A few weeks ago I came to the realization that the way I was teaching math just wasn’t working the way I wanted it to. One of my goals for this year is to provide my students with better and more individualized feedback. I was finding enough time to meet with each of my students every day to give feedback on their work, but I was teaching with more direct instruction than I would have liked. I was also losing too many students during instruction. Which caused me to start giving more instruction than feedback in my 1:1 talks with students because they weren’t paying attention when I was teaching. Another issue I found was that I wasn’t doing the engaging project based math projects that I usually do. I started leaning too heavily on the curriculum and math stopped being fun for me.
That was the moment when I knew I had to do something! If it’s not fun for me, it’s not fun for them. So I went home and started brainstorming. Last year I had used a form of a math workshop to get more small group time in with a group of students who were really struggling in math. I used my structure from last year to create one that I thought would work for this year with the amount of time we now have allotted. The next day I came in and explained to my students that the way we were structuring our math time just was not working. I showed them the plan and told them that after a day or two of trying the new plan, I wanted them to tell me how they thought it was going. The first day was pretty rough which I had expected. It’s always difficult for students to learn new procedures and schedules.
The second day went better but still didn’t feel right. At the end of that day, I sat my students down and asked them what they had thought went well and
what needed to be improved. They really liked the time that they were getting to spend with me in a small group. They told me they felt that getting more individualized time really helped them to better understand the concepts. However, they did not feel like they were given enough time for their independent practice and peer tutoring. I was half expecting them to tell me that they wanted more time playing the math games on their iPad, so I was surprised to get such honest feedback! It was amazing to have this real conversation with my students and give them a voice in our math time. It just goes to show that when you trust your students enough to truly have a voice in the classroom, they will take it seriously and come up with innovative and valuable ideas.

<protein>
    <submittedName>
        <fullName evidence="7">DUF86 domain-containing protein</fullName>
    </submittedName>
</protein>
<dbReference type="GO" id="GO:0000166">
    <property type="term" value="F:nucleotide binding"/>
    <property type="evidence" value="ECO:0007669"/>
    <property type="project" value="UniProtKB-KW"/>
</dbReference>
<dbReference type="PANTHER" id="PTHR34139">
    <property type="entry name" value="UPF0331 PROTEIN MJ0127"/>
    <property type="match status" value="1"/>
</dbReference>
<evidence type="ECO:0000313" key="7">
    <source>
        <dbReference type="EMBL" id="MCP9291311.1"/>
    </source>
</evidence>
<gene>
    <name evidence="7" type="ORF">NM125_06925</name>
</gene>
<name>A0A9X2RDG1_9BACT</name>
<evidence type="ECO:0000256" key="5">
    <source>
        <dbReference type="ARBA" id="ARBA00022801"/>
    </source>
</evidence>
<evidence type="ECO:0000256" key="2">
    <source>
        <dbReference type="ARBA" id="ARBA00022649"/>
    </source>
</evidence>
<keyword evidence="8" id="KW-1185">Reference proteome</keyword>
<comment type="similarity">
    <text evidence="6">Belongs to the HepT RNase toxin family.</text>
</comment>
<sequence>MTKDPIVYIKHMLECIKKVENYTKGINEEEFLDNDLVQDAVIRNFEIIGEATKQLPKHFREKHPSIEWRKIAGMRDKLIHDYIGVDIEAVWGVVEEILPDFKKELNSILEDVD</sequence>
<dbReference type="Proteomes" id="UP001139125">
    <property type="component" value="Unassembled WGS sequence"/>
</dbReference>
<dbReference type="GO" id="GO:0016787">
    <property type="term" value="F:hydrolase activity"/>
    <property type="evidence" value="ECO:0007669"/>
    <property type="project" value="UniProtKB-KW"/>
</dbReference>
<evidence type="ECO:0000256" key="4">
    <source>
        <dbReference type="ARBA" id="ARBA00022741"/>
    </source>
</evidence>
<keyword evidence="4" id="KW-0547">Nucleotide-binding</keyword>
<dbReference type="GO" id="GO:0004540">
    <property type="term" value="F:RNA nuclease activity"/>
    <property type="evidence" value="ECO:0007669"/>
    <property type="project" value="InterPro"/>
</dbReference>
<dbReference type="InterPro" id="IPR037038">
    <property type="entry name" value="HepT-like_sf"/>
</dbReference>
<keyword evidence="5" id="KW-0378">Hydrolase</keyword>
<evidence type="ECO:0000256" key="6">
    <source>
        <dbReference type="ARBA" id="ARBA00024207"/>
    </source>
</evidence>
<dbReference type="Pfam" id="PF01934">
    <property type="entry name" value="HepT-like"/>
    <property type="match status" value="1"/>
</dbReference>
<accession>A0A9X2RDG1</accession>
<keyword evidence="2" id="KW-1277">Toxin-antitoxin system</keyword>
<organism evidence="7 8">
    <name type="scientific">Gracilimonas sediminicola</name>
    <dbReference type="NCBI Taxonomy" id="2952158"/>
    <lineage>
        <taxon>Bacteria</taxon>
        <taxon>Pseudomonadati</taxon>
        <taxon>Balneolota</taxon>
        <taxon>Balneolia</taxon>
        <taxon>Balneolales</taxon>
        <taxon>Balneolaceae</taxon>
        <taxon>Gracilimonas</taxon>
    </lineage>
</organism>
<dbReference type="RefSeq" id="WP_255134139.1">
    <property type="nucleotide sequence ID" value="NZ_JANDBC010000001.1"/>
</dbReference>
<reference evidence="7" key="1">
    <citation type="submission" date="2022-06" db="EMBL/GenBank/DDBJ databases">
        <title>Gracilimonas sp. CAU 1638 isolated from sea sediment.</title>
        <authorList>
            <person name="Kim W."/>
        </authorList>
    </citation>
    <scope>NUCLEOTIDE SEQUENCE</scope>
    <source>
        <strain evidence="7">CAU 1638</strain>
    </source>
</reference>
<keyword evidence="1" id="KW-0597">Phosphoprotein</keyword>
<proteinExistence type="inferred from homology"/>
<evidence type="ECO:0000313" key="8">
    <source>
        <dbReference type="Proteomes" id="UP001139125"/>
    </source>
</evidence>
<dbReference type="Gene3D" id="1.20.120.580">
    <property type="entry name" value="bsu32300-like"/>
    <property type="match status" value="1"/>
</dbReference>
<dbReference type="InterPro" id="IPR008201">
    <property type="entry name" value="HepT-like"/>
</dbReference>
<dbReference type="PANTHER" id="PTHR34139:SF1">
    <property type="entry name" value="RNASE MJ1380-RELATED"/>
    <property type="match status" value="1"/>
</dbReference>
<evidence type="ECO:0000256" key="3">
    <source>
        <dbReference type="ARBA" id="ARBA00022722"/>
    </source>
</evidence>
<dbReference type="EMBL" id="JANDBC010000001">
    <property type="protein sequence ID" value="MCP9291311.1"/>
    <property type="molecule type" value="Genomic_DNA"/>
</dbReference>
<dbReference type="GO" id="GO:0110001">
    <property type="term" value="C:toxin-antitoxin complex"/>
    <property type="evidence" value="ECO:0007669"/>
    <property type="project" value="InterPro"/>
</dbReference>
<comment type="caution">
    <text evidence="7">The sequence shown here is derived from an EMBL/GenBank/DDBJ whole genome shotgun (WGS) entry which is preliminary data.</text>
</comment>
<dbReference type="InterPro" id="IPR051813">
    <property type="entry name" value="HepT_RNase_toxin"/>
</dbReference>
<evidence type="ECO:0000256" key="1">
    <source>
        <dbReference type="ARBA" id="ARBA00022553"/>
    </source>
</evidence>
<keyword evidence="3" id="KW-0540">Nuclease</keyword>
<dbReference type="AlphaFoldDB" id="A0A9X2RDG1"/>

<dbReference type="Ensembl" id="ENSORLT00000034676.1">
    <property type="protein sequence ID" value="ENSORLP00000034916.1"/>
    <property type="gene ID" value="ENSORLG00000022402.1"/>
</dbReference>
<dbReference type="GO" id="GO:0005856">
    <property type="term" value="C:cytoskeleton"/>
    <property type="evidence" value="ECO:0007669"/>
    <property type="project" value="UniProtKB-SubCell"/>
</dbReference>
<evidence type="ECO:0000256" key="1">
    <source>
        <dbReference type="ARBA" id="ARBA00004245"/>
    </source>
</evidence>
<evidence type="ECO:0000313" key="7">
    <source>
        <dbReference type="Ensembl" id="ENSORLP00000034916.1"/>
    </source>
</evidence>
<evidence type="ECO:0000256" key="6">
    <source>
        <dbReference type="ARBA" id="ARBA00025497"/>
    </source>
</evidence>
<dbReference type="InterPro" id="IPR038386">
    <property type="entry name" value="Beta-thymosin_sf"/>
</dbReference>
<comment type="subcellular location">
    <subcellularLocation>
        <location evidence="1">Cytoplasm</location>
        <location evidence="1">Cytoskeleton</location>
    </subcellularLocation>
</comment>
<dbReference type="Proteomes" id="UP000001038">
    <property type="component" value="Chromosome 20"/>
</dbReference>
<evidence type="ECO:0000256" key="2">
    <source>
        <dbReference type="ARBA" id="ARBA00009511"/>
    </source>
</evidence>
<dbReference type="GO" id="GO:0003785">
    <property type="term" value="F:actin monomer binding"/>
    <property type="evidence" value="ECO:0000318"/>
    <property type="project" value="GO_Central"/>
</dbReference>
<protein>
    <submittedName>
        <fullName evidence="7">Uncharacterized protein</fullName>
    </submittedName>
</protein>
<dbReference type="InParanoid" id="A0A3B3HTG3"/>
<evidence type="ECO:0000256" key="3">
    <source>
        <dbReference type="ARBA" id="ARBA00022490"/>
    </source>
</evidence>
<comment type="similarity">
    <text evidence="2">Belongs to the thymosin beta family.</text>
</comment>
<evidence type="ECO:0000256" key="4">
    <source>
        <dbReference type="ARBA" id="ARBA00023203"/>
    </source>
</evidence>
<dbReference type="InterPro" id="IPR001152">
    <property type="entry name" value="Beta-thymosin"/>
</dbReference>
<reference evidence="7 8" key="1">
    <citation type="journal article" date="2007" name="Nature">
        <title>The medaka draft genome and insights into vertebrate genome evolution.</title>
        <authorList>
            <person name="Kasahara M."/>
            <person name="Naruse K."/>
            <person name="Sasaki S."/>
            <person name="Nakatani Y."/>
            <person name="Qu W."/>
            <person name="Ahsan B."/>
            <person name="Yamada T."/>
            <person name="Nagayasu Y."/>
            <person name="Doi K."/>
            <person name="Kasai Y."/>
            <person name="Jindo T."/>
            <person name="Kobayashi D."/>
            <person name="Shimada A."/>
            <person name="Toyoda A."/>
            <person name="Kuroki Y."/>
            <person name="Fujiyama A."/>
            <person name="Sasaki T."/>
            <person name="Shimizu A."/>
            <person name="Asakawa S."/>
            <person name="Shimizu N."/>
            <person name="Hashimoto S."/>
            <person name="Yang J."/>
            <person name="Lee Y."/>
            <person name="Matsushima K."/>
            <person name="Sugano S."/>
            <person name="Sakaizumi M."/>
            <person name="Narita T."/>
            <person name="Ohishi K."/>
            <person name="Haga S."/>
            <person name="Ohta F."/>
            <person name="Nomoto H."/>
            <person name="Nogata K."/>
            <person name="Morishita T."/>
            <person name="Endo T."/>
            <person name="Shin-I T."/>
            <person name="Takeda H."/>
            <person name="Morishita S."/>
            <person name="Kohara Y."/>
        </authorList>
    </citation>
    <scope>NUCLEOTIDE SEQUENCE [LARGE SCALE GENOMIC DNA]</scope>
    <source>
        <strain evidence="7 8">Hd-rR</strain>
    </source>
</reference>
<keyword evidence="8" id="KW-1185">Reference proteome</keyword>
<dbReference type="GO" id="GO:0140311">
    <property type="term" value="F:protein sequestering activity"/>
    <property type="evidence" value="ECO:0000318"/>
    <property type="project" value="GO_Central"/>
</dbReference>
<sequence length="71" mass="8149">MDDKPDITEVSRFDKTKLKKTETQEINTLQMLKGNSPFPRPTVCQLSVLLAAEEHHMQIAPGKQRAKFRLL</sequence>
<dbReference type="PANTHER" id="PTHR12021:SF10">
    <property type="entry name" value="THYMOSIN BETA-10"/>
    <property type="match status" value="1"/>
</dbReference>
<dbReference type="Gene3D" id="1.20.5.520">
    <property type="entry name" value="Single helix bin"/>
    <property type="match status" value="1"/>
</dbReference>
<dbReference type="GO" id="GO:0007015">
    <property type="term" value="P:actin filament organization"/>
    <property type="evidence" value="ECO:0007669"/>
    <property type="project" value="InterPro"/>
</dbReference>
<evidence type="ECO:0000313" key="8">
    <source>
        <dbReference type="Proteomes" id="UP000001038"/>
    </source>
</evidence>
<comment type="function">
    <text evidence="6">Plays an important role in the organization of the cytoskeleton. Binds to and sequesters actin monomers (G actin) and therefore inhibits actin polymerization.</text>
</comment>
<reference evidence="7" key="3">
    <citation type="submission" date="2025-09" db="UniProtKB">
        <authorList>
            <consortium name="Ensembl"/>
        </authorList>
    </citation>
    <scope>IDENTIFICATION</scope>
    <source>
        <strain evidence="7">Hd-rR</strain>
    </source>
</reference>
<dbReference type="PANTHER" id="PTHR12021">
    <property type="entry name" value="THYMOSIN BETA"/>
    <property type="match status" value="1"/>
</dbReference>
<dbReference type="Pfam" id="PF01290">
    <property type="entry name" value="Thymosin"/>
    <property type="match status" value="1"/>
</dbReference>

That night I went home and redesigned our math workshop again. As I was working on our new schedule, I was reminded of a webinar by Seesaw on Design Thinking that we had watched the week before during CS Ed Week. (You can find this webinar here: Design Thinking Webinar https://youtu.be/Y6wdlakcM2E) In an effort to connect the process that we were going through and what we had learned just one week prior, I searched through my pictures I had taken that day and found their slide explaining the steps in Design Thinking.
BRINGING IT HOME- FOURTH QUARTER
When my students came back in from recess the next day and got ready for math, they were greeted with this slide on the board. We then had one of the greatest discussions on design thinking and how it can be used in so many areas of life, not just computer science. Light bulbs were going on everywhere and students were so engaged in the conversation! It was a way better use of time than the math lesson I had previously planned that day. For me it was a reminder to take those teachable moments and run with them instead of plowing ahead with my own plans. I’d call that a win!!